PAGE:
Sunday, March 24, 2013

The beauty of traffic

Ha Long Bay. You know the one
I've been in Vietnam for the last two weeks, my third visit in the last three years.  It's a great place, with nice people, some really wonderful sights (this time I went to Ha Long Bay, which is that bay that you've all seen in various films, including what seems like 50% of all James Bond films), and absolutely superb food.

But the thing that tourist guides don't tell you, is how utterly compelling the traffic is.  Now I'm not a big city person for the most part, as you might be able to tell from the fact that I've chosen to live in non-thriving metropolis Csikszereda (and, well, now we've even retreated from the lack of hustle and bustle of there and gone to live in the tranquil village of Bankfalva). Traffic in big cities usually bothers me. A lot. But traffic in Vietnam is different.  It's worse.  And yet, somehow, much much better. Standing at a major intersection is to marvel at the wonder of humanity, to see how people can exist without rules, without limits but still respectfully, working together, somehow creating order out of chaos.  Now this sounds like hippy bullshit, and I've obviously done that deliberately, but while the language may be all a bit unnecessary, the fact is that it's true.

Danang, where I spent the vast majority of my time is, to all intents and purposes a new city, so the roads are on a grid system and are pretty wide.  So there you get these swarms of motorbikes, interspersed with some cars, a few trucks, buses, bikes, rickshaws and people pushing food on carts and barrows.  With pedestrians crossing.  But there are very few rules (or at least there is very little enforcement of rules.  There are a few red lights which people more or less obey). So at intersections (especially ones without traffic lights), you get these incredible mingling of traffic, crossing and turning and intermingling and somehow there are no accidents.  Sometimes you'll see someone trying to turn left across the traffic, and on their own they really have no chance, but then they are joined by one or two or more and suddenly the weight of numbers open the flow and allow them to turn.  Seriously it's absolutely riveting to watch.  You know how you get these huge flocks of starlings flying over a city at dusk twisting and turning and changing direction, forming patterns in the air?  Or how you see huge shoals of fish darting and shifting?  All the time miraculously not having any collisions?  It's like that.  A bit slower, but almost as amazing, just because, well...it's traffic.

Crossing the road on foot in such a situation at first seems like an absolutely impossible task.  You can see the tourists who have just arrived because they spend up to 10 minutes trying to step into the traffic. After a while though you realise that just like with each other the vehicles will adjust, flowing around you.  The worst thing you can do, in fact is to be hesitant - stopping as you cross, and generally behaving unpredictably. After a while it actually becomes enjoyable to cross the road - a sort of 99% safe adrenalin rush.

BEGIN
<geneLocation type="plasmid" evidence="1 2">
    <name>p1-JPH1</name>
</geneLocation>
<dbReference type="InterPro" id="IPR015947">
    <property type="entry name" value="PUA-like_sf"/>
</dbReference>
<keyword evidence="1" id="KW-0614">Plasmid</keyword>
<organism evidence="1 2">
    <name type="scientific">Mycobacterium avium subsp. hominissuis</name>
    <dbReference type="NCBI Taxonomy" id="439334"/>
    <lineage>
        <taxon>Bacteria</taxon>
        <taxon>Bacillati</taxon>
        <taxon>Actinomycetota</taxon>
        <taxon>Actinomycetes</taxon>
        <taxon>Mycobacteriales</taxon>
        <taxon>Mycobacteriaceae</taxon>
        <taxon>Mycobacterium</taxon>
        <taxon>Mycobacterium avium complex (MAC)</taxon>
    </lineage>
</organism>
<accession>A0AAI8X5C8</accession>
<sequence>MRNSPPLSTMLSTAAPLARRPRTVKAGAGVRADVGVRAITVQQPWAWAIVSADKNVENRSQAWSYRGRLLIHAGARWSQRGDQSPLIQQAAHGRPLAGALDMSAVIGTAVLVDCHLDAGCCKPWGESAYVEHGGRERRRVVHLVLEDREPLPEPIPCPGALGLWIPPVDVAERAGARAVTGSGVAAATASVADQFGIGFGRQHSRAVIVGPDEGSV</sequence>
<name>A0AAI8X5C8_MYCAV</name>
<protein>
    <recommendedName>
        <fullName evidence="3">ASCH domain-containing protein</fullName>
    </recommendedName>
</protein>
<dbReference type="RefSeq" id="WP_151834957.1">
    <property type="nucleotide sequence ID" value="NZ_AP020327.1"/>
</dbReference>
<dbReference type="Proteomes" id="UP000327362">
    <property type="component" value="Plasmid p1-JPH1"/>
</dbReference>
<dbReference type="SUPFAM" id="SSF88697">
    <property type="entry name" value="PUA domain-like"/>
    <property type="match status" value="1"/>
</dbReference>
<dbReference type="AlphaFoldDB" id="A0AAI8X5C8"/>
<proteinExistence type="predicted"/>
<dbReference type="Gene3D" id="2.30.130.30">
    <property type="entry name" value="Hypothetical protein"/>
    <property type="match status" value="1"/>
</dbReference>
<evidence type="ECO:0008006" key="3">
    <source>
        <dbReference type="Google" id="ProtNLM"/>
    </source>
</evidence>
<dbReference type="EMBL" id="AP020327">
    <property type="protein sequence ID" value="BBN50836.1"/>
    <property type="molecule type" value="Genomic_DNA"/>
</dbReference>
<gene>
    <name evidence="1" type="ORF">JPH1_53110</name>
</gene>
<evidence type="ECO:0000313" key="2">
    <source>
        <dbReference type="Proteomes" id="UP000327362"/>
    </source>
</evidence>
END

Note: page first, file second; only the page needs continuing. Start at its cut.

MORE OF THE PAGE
An alternative is the old quarter in Hanoi, which has the same type of traffic but on narrow streets.  The pavements are crammed with motorbikes, parked (it seems that's what pavements are mostly used for in Vietnam). So the honking flowing traffic squeezes along these narrow dark streets, while the food vendors and the pedestrians weave in amongst them.

Soon, this phenomenon will be dead, though.  As the Vietnamese middle class grows, more and more people are buying cars.  The numbers have visibly and radically increased in the 30 months since I first went. At some point there will be a tipping point at which the number of cars on the road will mean that the flowing amazing mass becomes just gridlock

I'll miss it.  Vietnamese traffic, is weirdly, a thing of almost endless beauty and fascination.  I've dug up some youtube clips of the traffic so you can see it, but even these somehow don't do it justice.  You need to see it up close.  And the Vietnamese tourist office needs to promote it.








3 comments:

ernobius said...

I study Physics, and one of our projects was modelling traffic.When you talked about how order emerges, I actually thought about nature - it's how it happens.
You gave me a good idea with this article :) and if you're interested, you can look up keywords like "agent based traffic flow" or "Dr Dirk Helbing" who has written some well-known papers on the topic.
Cheers :)

Andy Hockley said...

Is Heibing that Dutch planner who has proposed removing traffic signs and road markings from towns? I thought about mentioning him actually but wasn't sure of his name (and also I forgot).

But yes I think he must have been to Vietnam to have reached this realisation :-)

ernobius said...

Helbing is a physicist at Zürich's Insitute of Technology, he's concerned mainly with modelling things, traffic among many other.
The planner's name is Hans Monderman. That is a very interesting experiment, I haven't linked the two ideas before :)
I haven't found anything about whether he ever went to Vietnam, but it still seems likely :)